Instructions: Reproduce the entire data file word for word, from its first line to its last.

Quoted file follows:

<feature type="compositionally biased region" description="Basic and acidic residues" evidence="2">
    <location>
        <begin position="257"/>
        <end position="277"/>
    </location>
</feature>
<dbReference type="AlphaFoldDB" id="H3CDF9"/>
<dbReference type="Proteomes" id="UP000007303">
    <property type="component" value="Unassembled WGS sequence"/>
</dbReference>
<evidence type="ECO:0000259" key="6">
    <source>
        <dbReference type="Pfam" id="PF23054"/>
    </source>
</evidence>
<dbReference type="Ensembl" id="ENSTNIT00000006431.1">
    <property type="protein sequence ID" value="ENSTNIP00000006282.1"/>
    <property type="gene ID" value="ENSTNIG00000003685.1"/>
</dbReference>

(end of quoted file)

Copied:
<feature type="compositionally biased region" description="Basic and acidic residues" evidence="2">
    <location>
        <begin position="257"/>
        <end position="277"/>
    </location>
</feature>
<dbReference type="AlphaFoldDB" id="H3CDF9"/>
<dbReference type="Proteomes" id="UP000007303">
    <property type="component" value="Unassembled WGS sequence"/>
</dbReference>
<evidence type="ECO:0000259" key="6">
    <source>
        <dbReference type="Pfam" id="PF23054"/>
    </source>
</evidence>
<dbReference type="Ensembl" id="ENSTNIT00000006431.1">
    <property type="protein sequence ID" value="ENSTNIP00000006282.1"/>
    <property type="gene ID" value="ENSTNIG00000003685.1"/>
</dbReference>